Adobe Flash Player, the browser plug-in that brought rich animations and interactivity to the early web, has officially reached the end of its life.
Đang xem: Flash player
Released in 1996, Flash was once one of the most popular ways for people to stream videos and play games online.
When Flash was first released, a majority of internet users connected via dial-up connections that were very slow by today's standards.
But Flash let web designers and animators deliver exciting content that could be downloaded relatively quickly.
“You could make a full three-minute animation with multiple characters, backgrounds, sounds and music less than 2 megabytes (MB) and viewable from within the browser,” explained animator David Firth.
His surreal animations and characters – such as Salad Fingers, the gangly green monster with a hunched back- enjoyed viral success before the advent of social media.
“I just made the stuff I wanted to see that I felt was missing: dark, surreal comedy,” he told the rev-conf.org.
“There were no shortcuts to viral content. No corporate fingers twiddling the algorithms. It was simply attention-grabbing and quality material that rose to the top.”
Sites such as Newgrounds – described as “the YouTube of Flash” by Mr Firth – sprung up to serve the growing demand for cartoons and interactive games.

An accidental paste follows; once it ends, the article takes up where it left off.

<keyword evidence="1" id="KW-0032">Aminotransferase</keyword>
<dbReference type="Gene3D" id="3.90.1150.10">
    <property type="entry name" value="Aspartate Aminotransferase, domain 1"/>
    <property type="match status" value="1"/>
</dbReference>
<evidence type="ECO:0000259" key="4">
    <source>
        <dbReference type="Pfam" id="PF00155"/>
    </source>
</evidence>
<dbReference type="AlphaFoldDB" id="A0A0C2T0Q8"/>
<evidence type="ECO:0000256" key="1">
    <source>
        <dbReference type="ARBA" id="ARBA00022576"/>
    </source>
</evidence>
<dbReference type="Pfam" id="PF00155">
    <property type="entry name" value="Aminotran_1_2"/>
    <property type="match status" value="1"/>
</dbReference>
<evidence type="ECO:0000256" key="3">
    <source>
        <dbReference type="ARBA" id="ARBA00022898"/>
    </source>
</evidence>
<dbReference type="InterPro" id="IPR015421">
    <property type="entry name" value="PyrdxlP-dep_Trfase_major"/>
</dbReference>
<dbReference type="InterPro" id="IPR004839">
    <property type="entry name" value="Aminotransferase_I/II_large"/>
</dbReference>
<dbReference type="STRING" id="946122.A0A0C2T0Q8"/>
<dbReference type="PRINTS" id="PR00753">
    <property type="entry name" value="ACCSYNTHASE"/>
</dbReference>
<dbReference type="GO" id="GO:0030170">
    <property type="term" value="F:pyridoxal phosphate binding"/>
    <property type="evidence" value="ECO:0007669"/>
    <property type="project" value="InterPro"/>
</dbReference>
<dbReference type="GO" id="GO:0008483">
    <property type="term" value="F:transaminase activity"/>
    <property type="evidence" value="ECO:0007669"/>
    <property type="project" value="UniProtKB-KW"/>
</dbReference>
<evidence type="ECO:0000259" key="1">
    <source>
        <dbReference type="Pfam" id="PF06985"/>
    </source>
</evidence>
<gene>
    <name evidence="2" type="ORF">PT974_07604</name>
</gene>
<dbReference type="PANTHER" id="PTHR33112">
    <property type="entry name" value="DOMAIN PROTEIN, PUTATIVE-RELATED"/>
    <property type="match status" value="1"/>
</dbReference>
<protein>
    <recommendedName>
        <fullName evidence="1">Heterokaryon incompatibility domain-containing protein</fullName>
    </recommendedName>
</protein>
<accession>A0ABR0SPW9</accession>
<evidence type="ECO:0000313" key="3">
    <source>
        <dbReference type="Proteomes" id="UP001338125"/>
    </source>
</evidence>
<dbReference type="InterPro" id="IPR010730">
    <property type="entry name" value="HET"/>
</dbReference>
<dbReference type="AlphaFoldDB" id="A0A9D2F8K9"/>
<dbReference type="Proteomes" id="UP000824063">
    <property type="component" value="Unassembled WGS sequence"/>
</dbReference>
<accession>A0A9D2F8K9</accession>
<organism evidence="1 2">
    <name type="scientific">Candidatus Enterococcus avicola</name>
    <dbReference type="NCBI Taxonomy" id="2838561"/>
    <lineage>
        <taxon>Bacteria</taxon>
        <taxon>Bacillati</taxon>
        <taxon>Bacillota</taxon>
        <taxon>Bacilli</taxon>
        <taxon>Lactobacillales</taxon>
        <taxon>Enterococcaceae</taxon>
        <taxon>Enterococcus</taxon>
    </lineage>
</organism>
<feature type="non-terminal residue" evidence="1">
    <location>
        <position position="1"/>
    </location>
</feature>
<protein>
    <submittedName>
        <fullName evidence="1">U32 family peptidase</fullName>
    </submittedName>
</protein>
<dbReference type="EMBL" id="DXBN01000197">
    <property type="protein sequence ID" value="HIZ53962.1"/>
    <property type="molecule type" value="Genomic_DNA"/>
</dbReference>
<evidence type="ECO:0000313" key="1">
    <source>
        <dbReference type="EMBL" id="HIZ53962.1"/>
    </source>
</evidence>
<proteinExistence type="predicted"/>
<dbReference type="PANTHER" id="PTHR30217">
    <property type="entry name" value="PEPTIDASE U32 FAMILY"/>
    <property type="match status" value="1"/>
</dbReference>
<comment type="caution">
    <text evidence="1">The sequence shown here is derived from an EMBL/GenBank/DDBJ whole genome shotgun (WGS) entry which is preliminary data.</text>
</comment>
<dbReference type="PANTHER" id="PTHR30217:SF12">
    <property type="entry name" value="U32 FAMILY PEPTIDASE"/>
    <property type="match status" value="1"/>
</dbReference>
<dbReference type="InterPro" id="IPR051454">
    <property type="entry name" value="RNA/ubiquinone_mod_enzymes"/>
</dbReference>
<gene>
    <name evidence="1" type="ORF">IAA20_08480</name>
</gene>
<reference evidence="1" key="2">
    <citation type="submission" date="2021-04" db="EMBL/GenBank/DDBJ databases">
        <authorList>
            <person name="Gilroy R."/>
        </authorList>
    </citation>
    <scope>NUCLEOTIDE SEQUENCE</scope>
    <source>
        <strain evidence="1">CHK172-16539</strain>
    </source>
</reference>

“It was the first website I'd ever seen that allowed anyone to post content and it be available in real time. If the community felt the content was low quality, it would get removed at the end of the day so you actually had to take that into account when posting,” he said.
Flash was about more than just animations – it also let websites such as YouTube stream high-quality video.
“We had optimised for lower-end phones with Flash Lite,” explains David Mendels, former executive vice president of products at Adobe.
“It was incredibly successful in places like Japan, but it wasn't the same as the full desktop Flash. It wasn't fully compatible.”
In April 2010, Apple's Steve Jobs wrote a blistering open letter headlined Thoughts On Flash, in which he laid out why Apple would not let Flash run on iPhones and iPads.
Flash, he argued, was cumbersome to use on a touchscreen, unreliable, a security threat and a drain on battery life.
He said videos and animations could instead be delivered with HTML5 and other open technologies, making Flash redundant on a smartphone or tablet.